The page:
Help Search for Lao Family

Help Search for Lao Family

April 14th, 2012  |  Published in People

Please help reunite an American immigrant adoptee with her Lao family. She is currently living in Burnsville, Minnesota.

By Mollie Malone:

I was adopted by an American family when I was approximately 6 months old, but no birth record is available. My pediatrician, Dr. Karen Olness, is my adoptive mother. Her husband, Hakon Torjesen, was a diplomat working at the Lao Embassy at the time of my adoption in 1968.

I was too young to have any memories of my time in Laos. We had to leave Laos in 1969 due to the raising political conflicts. For the safety of our family, Hakon was relocated to the US Embassy in Nairobi, Kenya, East Africa. We lived there for the first three years of my life until 1971. When we moved to Washington, D.C. Karen got a job at Georgetown University as a Medical Director. We moved to Great Falls, Virginia until I was approximately six years old, then moved again to Eden Prairie, Minnesota in 1974.

My childhood was a difficult experience. I went to schools with mostly middle class Caucasians and did not fit in. When I finally met other Laotian students, they could not relate to me because I did not speak any Lao. I graduated from South High School in Minneapolis, MN, Class of 1987. I joined the US Navy shortly afterwards and went to Orlando, Florida for Basic Training, but I got a medical discharge before I could complete it.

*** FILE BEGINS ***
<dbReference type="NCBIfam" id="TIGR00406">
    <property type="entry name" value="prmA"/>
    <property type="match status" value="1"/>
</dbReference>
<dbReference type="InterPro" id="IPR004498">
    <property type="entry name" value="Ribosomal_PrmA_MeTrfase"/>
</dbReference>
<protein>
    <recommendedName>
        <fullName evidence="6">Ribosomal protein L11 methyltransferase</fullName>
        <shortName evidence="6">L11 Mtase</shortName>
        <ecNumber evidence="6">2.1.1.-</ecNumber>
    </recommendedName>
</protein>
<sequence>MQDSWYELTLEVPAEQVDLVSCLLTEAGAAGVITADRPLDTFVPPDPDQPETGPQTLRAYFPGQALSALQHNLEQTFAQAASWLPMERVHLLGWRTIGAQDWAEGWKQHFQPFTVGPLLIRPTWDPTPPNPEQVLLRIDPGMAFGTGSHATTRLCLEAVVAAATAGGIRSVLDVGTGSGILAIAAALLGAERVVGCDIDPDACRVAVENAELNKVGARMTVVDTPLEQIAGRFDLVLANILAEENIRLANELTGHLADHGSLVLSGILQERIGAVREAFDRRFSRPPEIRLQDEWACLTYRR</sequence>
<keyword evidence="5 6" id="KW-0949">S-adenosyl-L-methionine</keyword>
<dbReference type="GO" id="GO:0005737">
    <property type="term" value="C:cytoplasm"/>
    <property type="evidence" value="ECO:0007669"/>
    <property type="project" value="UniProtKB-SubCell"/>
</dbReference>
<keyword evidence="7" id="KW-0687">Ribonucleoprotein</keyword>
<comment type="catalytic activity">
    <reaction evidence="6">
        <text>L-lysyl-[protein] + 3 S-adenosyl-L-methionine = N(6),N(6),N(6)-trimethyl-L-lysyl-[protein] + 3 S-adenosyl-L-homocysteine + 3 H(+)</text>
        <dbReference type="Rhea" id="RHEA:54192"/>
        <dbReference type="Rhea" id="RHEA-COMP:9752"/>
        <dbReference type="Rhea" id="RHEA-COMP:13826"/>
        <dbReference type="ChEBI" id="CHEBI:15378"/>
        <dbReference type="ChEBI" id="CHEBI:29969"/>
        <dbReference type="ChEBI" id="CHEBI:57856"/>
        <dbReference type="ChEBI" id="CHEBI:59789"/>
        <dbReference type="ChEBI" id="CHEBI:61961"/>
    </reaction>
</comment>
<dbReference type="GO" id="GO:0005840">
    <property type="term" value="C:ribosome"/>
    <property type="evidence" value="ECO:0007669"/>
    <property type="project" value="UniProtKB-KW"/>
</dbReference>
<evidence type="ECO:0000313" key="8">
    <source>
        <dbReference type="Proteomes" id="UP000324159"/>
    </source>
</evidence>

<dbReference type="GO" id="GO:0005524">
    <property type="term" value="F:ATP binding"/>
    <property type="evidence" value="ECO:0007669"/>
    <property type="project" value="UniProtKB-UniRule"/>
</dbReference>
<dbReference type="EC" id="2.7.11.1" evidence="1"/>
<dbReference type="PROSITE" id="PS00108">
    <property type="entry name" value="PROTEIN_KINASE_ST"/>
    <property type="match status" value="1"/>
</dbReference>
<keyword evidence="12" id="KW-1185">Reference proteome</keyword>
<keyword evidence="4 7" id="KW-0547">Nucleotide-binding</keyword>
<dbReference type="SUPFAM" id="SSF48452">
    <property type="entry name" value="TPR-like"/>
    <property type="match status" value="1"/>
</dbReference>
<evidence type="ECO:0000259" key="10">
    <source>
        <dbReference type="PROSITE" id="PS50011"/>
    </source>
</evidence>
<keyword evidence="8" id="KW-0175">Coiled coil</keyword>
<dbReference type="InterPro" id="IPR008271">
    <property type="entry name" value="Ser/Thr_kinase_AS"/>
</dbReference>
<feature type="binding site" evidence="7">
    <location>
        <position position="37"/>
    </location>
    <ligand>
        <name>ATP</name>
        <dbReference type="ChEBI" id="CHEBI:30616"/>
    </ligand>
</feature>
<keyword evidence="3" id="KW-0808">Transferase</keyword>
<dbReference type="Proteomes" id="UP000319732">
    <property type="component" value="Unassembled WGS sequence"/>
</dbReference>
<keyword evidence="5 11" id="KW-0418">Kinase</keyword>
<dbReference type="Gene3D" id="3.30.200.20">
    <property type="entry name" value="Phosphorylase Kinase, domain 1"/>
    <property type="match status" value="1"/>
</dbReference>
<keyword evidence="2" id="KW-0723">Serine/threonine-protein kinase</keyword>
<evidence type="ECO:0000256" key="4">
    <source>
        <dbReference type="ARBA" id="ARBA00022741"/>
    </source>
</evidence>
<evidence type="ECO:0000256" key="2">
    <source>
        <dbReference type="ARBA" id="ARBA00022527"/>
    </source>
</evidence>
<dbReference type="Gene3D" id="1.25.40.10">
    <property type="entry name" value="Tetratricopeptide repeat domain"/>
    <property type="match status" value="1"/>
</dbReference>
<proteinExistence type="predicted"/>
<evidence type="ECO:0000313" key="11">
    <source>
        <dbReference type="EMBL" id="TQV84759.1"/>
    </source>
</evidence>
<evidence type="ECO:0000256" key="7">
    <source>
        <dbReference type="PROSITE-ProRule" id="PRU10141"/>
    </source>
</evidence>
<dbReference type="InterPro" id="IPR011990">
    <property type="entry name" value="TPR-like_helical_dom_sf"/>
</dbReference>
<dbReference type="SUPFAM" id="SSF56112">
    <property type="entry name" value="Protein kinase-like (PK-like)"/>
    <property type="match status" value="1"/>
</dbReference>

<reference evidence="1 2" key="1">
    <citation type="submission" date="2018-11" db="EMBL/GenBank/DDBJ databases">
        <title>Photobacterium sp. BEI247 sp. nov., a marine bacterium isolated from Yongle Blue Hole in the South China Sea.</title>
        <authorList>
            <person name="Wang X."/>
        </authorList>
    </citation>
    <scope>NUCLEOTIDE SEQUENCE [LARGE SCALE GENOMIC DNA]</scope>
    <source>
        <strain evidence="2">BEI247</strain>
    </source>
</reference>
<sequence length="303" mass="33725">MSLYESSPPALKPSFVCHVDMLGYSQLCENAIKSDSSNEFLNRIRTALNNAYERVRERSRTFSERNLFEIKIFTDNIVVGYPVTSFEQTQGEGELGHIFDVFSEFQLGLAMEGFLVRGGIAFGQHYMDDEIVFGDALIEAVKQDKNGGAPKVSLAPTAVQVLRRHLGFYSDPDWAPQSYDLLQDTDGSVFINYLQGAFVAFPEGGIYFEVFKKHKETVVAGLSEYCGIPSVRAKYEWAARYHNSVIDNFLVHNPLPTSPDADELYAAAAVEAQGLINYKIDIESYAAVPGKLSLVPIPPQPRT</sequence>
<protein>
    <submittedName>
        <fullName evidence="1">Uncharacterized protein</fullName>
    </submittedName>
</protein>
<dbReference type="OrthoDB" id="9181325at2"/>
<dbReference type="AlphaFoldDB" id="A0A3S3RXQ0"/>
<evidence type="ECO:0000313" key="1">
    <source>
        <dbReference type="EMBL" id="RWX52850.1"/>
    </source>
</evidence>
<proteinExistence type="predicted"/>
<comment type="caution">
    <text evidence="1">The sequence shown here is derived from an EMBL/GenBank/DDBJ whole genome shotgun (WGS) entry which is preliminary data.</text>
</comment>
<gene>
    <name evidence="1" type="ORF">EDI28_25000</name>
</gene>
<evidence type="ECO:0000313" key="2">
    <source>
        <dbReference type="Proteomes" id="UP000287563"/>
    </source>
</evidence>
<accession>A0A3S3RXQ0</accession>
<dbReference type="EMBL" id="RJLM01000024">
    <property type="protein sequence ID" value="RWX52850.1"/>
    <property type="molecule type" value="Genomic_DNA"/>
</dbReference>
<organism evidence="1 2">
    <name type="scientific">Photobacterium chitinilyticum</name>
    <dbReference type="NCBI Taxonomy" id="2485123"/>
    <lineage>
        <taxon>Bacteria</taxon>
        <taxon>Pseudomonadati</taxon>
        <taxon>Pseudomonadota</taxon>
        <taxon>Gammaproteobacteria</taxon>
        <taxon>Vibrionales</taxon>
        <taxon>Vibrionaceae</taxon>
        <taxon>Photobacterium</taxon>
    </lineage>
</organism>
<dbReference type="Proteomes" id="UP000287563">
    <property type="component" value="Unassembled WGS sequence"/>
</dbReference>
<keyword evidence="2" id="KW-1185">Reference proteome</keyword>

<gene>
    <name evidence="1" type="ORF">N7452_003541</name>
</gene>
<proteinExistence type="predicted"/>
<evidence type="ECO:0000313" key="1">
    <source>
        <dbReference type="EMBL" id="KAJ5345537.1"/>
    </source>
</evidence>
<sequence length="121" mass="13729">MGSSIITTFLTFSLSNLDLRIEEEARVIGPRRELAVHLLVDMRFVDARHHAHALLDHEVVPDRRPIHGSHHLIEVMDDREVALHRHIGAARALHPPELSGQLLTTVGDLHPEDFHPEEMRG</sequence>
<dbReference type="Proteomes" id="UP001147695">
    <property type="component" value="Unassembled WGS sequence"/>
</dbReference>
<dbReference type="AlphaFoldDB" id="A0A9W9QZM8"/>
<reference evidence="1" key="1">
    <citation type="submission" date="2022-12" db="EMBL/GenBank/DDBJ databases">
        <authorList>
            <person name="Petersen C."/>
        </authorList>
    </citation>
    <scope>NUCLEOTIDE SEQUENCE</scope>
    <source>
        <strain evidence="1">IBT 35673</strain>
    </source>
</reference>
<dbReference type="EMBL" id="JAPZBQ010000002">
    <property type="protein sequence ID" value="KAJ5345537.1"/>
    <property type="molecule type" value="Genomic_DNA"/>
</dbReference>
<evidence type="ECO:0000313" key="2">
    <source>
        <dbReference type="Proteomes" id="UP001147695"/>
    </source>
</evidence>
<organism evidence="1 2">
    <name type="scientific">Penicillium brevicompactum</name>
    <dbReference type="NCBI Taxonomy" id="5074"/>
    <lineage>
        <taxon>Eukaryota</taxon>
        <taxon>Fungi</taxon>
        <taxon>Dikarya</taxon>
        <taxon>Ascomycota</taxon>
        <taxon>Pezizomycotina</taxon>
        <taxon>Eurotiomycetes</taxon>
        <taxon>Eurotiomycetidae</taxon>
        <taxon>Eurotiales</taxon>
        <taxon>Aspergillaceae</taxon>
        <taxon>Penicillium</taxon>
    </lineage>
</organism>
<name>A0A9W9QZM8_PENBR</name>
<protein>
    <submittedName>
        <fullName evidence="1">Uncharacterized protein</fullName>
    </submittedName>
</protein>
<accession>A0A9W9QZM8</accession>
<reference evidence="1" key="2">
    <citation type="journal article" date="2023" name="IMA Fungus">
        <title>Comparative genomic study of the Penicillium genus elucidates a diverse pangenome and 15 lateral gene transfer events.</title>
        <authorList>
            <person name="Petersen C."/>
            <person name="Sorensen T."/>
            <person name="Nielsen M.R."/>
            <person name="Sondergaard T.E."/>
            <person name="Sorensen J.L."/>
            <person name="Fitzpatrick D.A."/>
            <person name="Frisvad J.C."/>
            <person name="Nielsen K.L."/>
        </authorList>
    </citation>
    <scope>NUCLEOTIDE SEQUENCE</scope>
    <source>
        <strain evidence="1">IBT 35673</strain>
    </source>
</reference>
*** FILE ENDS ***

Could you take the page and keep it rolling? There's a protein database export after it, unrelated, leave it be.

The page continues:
I met my husband, David Malone, in 2005.  We currently attend the Church of the Risen Savior in Burnsville, MN. David is a member of the Sons of the American Legion in Savage, MN. We have three small boys.

I received my name from Her Highness, Princess Moune Souvanna Phouma. She stated that if she ever was to have a daughter, she would name her “Malika”, which I understand means “Royal Flower”. Mollie is my American nickname and I only use my given name for legal purposes. Apparently it is claimed that Princess Moune never gave birth to any children, but later adopted her niece, Dara Souvanna Phouma-Steglitz. She and her husband Perry Steglitz were good friends with my adoptive parents in Laos and our families remained in contact for many years afterwards.

I hope to find more clues about my birth parents by traveling back to Laos. I have thought about returning to Laos all my life, but have not had the funds travel. I am hoping to return to Laos for the first time next year, in 2013. I will be  accompanied by my husband and my youngest son. My husband is a Transit Bus Operator and I am a housewife, so we live on a very humble means of income. I was raised, of course, in an English speaking family and do not speak, read or write Lao. I do hope to learn as soon as possible.

It has been my lifelong dream to reunite with my birth family. I have no fears or concerns about meeting them. These people are my bloodline and I believe the spirit of all my ancestors have longed for my return to my heritage and to continue to be proud of our family history. Even if I am unable to connect with my biological family, I hope to move back to Laos permanently, to at least live my life where I believe I was originally was intended to live. My husband is 100% supportive of me returning to Laos. He is willing to become an expat and permanently live in Laos just for me!  I will be a peace knowing that I am in the land of my ancestors and will raise my children to be proud of our Lao heritage.